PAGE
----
That lie was also derived from the CNN article, which included this bit of misinformation:
(Trump) rarely discusses his own vaccination and has largely declined to encourage others to get it.
Which is very close to Agger’s own observation:
Trump has only rarely mentioned that he has been vaccinated and has only occasionally indirectly encouraged others to receive the vaccine.
It’s false when CNN says it. It’s false when Agger says it. It’s a lie. Trump has frequently mentioned his having been vaccinated, and has frequently urged others quite directly to get vaccinated.
Here’s how Agger wraps up her article:
This is in stark contrast to former presidents George W. Bush, Barack Obama, and Bill Clinton, who have all publicly been strong advocates of the vaccines.
In an interview with the Wall Street Journal in September, Trump said it was unlikely he would get a third jab.
“I’m not against it, but it’s probably not for me.”
Trump himself was infected with covid-19 last September.
That Journal article was published on September 3. That was an entirely different world. It was entirely reasonable, based on the state of things at the time, to assume that anyone fully vaccinated who’d also had the virus already would have no need for a third jab. It was uncontroversial to say so at the time. And the president didn’t come out against boosters: on the contrary, he said explicitly that he wasn’t against them.
The September 3 Journal article ends with two paragraphs that are particularly interesting in light of Agger’s claims:
Mr. Trump has encouraged his supporters to get the vaccination. He was briefly booed at a rally in Alabama last month after urging the audience to get the shot.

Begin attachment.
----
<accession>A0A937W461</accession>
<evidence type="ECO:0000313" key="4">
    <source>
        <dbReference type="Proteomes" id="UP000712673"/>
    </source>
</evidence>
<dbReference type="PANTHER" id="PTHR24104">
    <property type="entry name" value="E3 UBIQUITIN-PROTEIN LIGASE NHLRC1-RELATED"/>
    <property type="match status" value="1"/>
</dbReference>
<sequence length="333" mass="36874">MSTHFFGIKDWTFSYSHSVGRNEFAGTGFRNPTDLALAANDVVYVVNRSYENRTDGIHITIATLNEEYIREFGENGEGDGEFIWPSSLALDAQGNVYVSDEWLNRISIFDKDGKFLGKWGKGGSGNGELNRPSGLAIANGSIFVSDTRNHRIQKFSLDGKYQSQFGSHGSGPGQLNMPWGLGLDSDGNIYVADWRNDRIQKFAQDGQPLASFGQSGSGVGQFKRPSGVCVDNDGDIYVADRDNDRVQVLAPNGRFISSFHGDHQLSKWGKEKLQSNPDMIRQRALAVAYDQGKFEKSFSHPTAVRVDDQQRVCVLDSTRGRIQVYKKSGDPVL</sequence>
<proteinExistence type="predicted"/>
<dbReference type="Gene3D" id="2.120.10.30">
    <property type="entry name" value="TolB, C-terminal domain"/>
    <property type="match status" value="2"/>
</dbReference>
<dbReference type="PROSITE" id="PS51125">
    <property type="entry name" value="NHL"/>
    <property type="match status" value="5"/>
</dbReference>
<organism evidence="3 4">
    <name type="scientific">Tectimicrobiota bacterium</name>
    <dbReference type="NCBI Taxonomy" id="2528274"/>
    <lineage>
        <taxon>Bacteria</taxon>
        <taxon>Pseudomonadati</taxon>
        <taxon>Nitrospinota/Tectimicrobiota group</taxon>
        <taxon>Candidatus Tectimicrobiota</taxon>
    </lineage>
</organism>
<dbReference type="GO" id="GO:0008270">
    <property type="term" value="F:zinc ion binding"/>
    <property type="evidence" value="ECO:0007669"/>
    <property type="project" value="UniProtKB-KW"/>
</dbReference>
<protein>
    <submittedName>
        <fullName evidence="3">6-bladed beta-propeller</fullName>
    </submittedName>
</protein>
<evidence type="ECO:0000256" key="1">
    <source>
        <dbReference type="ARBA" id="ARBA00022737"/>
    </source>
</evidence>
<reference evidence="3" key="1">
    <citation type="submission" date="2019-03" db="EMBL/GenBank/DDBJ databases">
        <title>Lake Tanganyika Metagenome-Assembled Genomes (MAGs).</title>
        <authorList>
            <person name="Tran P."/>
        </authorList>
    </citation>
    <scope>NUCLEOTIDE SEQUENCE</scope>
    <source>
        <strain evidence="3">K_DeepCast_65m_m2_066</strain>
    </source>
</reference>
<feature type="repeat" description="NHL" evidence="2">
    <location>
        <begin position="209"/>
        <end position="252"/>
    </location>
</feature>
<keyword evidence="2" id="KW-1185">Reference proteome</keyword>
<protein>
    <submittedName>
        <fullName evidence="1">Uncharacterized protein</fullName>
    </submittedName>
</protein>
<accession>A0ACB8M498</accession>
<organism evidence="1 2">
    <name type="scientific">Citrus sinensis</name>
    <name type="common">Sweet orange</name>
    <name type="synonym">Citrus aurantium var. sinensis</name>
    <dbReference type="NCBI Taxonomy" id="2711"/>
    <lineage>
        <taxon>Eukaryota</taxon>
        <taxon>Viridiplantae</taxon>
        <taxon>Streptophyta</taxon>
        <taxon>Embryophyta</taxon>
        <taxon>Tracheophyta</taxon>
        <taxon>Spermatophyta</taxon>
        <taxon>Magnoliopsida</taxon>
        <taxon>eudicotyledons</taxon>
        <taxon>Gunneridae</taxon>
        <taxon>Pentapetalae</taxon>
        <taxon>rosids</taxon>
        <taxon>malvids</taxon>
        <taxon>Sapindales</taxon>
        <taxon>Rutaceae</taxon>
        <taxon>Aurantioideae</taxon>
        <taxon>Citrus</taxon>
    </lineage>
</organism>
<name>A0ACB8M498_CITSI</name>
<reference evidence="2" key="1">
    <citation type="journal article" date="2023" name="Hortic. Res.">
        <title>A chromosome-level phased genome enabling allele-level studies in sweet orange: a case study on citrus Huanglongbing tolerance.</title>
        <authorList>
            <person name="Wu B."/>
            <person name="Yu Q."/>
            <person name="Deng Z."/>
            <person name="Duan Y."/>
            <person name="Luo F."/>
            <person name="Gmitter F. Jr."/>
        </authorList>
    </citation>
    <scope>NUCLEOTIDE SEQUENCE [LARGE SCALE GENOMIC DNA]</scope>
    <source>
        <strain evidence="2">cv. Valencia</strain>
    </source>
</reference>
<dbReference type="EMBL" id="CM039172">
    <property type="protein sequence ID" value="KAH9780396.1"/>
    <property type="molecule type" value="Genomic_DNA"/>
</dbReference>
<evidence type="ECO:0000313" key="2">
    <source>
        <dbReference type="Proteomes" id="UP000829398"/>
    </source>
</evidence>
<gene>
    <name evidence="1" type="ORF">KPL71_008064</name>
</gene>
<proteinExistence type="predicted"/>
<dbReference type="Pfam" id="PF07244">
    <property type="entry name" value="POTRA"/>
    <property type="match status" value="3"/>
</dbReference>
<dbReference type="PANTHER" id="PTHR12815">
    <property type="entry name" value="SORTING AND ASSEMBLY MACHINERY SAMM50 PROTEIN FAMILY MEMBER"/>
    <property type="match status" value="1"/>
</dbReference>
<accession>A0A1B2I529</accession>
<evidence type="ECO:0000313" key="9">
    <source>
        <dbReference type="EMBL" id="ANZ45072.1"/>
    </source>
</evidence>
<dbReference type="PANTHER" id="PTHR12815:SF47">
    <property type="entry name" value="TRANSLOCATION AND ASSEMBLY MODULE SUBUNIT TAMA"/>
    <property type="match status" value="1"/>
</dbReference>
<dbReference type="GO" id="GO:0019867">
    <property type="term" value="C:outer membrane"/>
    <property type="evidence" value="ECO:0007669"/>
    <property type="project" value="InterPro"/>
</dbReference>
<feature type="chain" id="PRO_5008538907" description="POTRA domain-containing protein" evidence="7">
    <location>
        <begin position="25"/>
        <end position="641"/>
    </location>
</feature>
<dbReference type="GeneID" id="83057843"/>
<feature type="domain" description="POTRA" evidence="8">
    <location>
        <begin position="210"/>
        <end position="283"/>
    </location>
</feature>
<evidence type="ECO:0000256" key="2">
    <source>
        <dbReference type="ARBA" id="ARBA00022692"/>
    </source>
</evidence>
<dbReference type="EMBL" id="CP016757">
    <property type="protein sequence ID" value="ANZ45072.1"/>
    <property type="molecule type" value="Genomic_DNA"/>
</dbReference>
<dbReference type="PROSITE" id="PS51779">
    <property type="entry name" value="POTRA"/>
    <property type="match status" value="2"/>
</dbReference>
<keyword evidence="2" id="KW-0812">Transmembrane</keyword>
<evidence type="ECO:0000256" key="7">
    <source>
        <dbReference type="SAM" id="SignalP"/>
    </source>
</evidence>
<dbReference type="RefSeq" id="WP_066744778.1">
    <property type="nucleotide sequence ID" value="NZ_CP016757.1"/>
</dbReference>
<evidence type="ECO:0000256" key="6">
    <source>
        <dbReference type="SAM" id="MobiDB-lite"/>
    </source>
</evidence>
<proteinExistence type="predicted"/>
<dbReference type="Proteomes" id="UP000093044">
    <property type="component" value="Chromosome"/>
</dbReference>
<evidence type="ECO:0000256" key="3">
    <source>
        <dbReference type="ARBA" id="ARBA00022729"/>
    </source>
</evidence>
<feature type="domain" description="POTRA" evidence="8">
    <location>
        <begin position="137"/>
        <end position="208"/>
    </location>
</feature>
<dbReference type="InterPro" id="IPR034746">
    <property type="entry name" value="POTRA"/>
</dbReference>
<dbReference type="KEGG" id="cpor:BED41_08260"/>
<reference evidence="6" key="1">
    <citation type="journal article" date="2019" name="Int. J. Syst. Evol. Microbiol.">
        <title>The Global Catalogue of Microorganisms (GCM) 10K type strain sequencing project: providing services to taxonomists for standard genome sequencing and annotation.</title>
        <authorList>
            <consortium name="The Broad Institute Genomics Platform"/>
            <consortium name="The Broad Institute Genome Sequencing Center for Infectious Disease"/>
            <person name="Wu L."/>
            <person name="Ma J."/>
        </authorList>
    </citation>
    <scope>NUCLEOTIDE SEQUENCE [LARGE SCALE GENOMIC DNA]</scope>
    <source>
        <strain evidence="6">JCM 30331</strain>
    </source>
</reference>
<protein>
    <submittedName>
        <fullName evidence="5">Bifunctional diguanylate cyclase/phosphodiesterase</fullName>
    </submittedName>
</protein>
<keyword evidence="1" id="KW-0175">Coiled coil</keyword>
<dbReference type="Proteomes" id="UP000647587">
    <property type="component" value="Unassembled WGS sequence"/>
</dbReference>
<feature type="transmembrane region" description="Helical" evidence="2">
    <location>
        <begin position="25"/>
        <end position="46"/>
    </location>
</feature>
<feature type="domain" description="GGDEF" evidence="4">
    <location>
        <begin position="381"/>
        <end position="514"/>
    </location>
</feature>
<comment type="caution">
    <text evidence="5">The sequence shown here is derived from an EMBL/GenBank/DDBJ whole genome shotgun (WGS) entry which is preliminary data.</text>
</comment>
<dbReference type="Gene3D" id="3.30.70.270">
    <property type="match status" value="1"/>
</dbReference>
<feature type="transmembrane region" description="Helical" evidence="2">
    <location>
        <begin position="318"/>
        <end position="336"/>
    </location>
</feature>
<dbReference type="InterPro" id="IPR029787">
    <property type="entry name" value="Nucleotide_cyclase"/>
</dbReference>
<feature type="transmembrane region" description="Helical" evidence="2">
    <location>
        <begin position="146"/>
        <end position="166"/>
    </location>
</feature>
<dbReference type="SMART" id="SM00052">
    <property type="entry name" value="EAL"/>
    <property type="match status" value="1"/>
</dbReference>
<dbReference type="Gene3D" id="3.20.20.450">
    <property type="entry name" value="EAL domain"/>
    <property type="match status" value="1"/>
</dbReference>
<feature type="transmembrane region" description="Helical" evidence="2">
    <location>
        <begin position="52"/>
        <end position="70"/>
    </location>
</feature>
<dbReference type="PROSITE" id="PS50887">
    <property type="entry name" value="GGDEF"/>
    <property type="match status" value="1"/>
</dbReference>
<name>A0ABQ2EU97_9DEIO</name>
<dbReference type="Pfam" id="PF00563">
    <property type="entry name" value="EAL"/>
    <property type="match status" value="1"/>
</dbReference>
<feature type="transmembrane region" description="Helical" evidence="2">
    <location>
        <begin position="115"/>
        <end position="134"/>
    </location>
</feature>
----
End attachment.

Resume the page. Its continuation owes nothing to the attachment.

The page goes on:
“I believe totally in your freedoms,” Mr. Trump said at the Cullman, Ala. rally, about 50 miles north of Birmingham. “You got to do what you have to do, but I recommend: Take the vaccines. I did it. It’s good.”
But the real elephant in the room is the actual explicit opposition to the vaccine expressed by Joe Biden and Kamala Harris during the 2020 presidential campaign… which isn’t even mentioned in this article.
Joe Biden, September 2, 2020:
Look at what’s happened. Enormous pressure put on the CDC not to put out the detailed guidelines. The enormous pressure being put on the FDA to say they’re going, that the following protocol will in fact reduce, it will have a giant impact on COVID. All these things turn out not to be true, and when a president continues to mislead and lie, when we finally do, God willing, get a vaccine, who’s going to take the shot? Who’s going to take the shot? You going to be the first one to say, “Put me — sign me up, they now say it’s OK?” I’m not being facetious.
A CNN article from just a couple of weeks later carried this headline: “Trump says every American can get a vaccine by April, but health experts say that’s not likely.”
So while Biden was casting doubt on the vaccine and CNN was citing experts (including Anthony Fauci) who said there was no way the vaccine could be available to all Americans until “late spring or summer” of 2021, the one man trying to whip up support for the vaccine and its distribution was… Donald Trump.
Agger surely knows all this: she just assumes you don’t.
And apparently wants to make sure you never do.